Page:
Pope recalls times of joy and difficulty in his final address
A general view of a packed St Peter's Square where Pope Benedict XVI is holding his last general audience today. Photograph: Max Rossi/Reuters.
It was all so obviously and utterly historic and yet it was a case of business - of the spiritual nature - as usual, writes PADDY AGNEW in the Vatican
Pope Benedict XVI’s last public audience, the last occasion when he will deliver a prepared speech to the world, passed off this morning in St Peter’s in a manner that was typical of his pontificate.
As at his last Sunday Angelus address three days ago, this was a sober occasion, marked by the strong sense of solidarity towards Benedict from the 100,000 plus crowd.
There were no fanfares, no bombastic moments just the usual public audience routine, prefaced by a popemobile tour of the square which provided the only moment of real excitement for the faithful as people rushed to get as close as possible to Benedict.
Chants of “Viva Il Papa” and “Ben-Eh-Detto” (Benedict) rang out around the square as the Pope did a thorough tour, travelling up and down the Vatican’s railed pathways.
Up close, Benedict looked well, perhaps even a little less tired than on recent public appearances. Clearly, the idea of imminent resignation does not trouble him.
When Benedict began to speak, it immediately became clear this audience would, after all, contain one significant difference.
For once, he did not preach a sermon based on a quotation from the bible.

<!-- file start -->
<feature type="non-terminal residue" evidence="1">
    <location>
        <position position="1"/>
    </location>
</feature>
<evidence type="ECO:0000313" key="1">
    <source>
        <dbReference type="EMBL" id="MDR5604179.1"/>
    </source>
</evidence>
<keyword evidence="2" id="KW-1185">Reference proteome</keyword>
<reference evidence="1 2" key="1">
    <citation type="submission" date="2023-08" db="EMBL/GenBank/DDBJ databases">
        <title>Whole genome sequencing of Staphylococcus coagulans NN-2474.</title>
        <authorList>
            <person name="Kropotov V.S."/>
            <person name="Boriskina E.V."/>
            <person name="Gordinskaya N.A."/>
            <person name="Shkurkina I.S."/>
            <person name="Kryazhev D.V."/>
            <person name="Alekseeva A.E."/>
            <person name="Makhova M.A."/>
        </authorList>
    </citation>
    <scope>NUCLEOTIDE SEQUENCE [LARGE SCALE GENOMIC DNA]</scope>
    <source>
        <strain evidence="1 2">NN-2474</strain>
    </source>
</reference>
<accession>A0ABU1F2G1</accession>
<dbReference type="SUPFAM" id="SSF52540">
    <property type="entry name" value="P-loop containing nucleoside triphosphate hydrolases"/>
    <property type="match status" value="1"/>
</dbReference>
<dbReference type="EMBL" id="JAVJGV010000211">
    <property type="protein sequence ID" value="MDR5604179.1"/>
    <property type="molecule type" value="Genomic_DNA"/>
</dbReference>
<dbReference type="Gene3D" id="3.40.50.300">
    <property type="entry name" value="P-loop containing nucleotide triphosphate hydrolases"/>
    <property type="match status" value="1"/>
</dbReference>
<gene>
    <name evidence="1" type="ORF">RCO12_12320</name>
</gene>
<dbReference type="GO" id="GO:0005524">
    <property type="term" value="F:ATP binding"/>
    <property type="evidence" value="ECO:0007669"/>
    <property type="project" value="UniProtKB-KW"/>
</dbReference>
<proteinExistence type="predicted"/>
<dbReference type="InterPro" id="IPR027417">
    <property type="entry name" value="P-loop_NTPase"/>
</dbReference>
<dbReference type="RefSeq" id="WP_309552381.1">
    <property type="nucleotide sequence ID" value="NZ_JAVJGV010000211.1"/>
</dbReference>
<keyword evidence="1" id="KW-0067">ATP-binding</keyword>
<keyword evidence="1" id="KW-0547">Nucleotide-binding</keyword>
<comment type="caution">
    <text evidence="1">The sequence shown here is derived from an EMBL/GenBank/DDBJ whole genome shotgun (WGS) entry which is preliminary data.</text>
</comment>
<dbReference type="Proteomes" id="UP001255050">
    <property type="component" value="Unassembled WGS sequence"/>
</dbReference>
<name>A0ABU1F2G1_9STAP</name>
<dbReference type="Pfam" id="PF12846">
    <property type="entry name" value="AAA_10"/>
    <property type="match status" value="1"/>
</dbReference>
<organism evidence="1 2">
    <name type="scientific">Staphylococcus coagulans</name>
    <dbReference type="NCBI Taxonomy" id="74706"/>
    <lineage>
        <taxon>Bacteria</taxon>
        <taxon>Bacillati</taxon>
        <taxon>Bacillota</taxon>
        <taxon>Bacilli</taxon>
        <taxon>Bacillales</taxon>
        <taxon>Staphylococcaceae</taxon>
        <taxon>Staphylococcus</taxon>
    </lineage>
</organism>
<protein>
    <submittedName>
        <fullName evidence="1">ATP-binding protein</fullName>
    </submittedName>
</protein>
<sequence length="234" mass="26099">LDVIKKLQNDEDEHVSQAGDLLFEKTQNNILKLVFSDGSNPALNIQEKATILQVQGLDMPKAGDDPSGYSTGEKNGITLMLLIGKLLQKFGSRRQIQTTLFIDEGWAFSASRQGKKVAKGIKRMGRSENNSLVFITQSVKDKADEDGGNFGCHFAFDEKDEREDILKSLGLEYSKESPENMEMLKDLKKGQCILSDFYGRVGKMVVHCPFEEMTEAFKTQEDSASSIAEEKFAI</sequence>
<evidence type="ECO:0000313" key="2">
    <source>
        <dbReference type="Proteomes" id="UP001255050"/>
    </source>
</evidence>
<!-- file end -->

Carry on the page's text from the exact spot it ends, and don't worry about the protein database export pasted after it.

This time, he talked frankly about himself thanking “all of you who have turned up in such numbers for my last public audience”.
More importantly, Pope Benedict appeared to defend his decision to resign, when saying that the Pope has no “privacy” rather he belongs “always” to the Church.
“That always is really forever, there is no return to the private,” he said. “My decision to renounce the active exercise of my ministry does not change this. There will be no return to the private life, no travels, no meetings, no receptions or conferences etc.
“However this does not mean that I am stepping down off the cross, rather in a new way I remain with the Crucified Lord. I no longer hold the office of the government of the Church but in my service of prayer I remain within the bosom of St. Peter.”
Earlier, Benedict had said that his pontificate had been marked by times of mild, sunny weather and times of tempests. He had sometimes felt like St Peter fishing with the Apostles in the sea of Galilee, buffeted by the winds and in stormy waters.
However, he always knew that the Lord was with him on the boat and that he would not let it sink. The message was clear: he might be resigning but the Church is in no danger of running aground without him.